6. Hines, James R. Jr., 1999. "Lessons from Behavioral Responses to International Taxation," National Tax Journal, National Tax Association, vol. 52(n. 2), pages 305-22, June.
    7. Agha, Ali & Haughton, Jonathan, 1996. "Designing VAT Systems: Some Efficiency Considerations," The Review of Economics and Statistics, MIT Press, vol. 78(2), pages 303-308, May.
    Full references (including those not matched with items on IDEAS)


    Citations are extracted by the CitEc Project, subscribe to its RSS feed for this item.

    Cited by:

    1. Brügelmann, Ralph & Fuest, Winfried, 2004. "Die öffentlichen Finanzen der EU-Beitrittskandidaten," IW-Trends – Vierteljahresschrift zur empirischen Wirtschaftsforschung, Institut der deutschen Wirtschaft (IW) / German Economic Institute, vol. 31(1), pages 50-55.
    2. Morawski, Leszek & Myck, Michal, 2010. "'Klin'-ing up: Effects of Polish tax reforms on those in and on those out," Labour Economics, Elsevier, vol. 17(3), pages 556-566, June.
    3. Evelin, Ahermaa & Luigi, Bernardi, 2004. "Tax polici in new EU members: Estonia and othr Baltic states," MPRA Paper 18158, University Library of Munich, Germany.
    4. Bernardi, Luigi, 2009. "Le tasse in Europa dagli anni novanta
      [Taxation in Europe since the Years 1990s]
      ," MPRA Paper 23441, University Library of Munich, Germany.
    5. Carmignani, Fabrizio, 2008. "The impact of fiscal policy on private consumption and social outcomes in Europe and the CIS," Journal of Macroeconomics, Elsevier, vol. 30(1), pages 575-598, March.
    6. Richard M. Bird, "undated". "VAT in Ukraine: An Interim Report," International Tax Program Papers 0503 Revised, International Tax Program, Institute for International Business, Joseph L. Rotman School of Management, University of Toronto.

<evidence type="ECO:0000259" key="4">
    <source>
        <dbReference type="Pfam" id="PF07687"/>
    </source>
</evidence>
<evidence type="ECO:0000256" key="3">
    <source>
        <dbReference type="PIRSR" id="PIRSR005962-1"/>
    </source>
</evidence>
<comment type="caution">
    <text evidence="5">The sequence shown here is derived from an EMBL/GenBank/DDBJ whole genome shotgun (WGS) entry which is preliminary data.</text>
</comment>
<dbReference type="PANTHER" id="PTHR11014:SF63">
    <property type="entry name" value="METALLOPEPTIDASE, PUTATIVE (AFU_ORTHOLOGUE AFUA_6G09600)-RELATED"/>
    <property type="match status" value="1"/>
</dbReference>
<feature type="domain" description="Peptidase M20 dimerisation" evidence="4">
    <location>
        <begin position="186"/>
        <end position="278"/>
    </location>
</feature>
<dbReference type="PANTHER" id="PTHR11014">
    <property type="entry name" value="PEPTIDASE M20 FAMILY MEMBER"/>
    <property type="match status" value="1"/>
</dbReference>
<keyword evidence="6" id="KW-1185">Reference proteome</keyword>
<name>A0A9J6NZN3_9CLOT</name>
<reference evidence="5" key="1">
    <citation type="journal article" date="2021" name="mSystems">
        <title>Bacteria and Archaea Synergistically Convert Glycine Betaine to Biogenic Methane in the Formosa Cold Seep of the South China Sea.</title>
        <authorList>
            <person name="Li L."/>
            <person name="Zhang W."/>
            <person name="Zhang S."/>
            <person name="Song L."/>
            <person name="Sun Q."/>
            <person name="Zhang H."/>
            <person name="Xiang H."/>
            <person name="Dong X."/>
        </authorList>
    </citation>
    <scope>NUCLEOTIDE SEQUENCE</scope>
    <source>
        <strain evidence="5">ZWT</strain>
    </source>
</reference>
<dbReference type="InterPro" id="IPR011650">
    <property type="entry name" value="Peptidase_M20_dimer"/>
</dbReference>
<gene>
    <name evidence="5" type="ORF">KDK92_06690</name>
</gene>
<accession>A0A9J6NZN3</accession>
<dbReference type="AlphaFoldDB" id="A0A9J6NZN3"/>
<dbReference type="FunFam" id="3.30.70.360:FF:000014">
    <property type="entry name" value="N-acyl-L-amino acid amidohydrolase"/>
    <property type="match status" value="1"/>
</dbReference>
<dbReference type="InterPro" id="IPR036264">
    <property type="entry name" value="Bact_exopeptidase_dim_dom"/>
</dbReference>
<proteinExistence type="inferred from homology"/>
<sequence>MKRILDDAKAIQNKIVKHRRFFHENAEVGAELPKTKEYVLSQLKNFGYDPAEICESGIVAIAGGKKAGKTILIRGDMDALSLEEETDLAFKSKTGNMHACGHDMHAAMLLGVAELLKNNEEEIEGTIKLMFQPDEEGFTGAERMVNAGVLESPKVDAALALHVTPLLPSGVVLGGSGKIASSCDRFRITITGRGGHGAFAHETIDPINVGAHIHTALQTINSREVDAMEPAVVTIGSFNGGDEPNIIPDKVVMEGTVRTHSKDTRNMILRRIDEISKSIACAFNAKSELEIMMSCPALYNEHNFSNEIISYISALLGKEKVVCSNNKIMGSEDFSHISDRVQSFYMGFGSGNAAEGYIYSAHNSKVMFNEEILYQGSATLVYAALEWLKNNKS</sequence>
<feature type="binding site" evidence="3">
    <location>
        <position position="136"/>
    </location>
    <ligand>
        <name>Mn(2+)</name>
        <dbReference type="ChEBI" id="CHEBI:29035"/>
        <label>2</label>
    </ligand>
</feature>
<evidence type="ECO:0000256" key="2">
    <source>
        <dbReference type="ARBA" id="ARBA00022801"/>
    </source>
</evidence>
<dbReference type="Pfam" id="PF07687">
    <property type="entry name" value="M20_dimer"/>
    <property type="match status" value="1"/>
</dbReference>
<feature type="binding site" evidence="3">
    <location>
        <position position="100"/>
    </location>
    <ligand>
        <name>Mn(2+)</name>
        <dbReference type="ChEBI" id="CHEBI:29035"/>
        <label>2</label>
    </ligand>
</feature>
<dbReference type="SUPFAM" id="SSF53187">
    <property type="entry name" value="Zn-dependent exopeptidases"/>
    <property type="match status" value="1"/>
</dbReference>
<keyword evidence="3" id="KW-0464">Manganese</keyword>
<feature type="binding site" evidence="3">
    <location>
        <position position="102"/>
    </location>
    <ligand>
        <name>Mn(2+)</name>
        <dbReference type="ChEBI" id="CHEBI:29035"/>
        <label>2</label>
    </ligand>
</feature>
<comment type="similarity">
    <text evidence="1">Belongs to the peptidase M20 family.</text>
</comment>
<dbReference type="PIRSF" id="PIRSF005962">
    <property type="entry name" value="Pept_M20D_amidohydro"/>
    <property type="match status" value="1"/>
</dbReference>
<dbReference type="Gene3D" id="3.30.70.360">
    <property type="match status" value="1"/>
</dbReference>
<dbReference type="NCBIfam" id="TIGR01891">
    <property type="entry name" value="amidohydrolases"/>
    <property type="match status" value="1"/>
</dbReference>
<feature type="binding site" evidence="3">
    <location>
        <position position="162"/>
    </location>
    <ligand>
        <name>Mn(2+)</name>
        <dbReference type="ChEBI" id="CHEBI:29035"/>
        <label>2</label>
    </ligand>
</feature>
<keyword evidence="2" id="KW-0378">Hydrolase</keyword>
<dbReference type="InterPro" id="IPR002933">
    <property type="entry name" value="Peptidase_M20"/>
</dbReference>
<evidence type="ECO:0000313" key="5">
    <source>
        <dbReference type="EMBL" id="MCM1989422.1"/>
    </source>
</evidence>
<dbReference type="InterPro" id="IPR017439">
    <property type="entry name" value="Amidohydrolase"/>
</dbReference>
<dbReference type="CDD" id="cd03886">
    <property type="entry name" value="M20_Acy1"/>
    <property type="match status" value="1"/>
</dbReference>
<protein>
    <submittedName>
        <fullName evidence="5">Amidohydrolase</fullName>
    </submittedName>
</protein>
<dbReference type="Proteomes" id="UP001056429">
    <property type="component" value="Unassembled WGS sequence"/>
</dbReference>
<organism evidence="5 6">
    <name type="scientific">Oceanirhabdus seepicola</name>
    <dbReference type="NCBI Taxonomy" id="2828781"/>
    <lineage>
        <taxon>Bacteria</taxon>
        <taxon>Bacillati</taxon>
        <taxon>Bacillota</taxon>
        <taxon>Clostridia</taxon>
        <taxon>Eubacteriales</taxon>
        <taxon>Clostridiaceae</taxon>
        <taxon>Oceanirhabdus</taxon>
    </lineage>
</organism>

All material on this site has been provided by the respective publishers and authors. You can help correct errors and omissions. When requesting a correction, please mention this item's handle: RePEc:wbk:wbrwps:2947. See general information about how to correct material in RePEc.

    For technical questions regarding this item, or to correct its authors, title, abstract, bibliographic or download information, contact: (Roula I. Yazigi). General contact details of provider: .

    If you have authored this item and are not yet registered with RePEc, we encourage you to do it here. This allows to link your profile to this item. It also allows you to accept potential citations to this item that we are uncertain about.

    If CitEc recognized a reference but did not link an item in RePEc to it, you can help with this form .

    If you know of missing items citing this one, you can help us creating those links by adding the relevant references in the same way as above, for each refering item. If you are a registered author of this item, you may also want to check the "citations" tab in your RePEc Author Service profile, as there may be some citations waiting for confirmation.

    Please note that corrections may take a couple of weeks to filter through the various RePEc services.

    IDEAS is a RePEc service hosted by the Research Division of the Federal Reserve Bank of St. Louis . RePEc uses bibliographic data supplied by the respective publishers.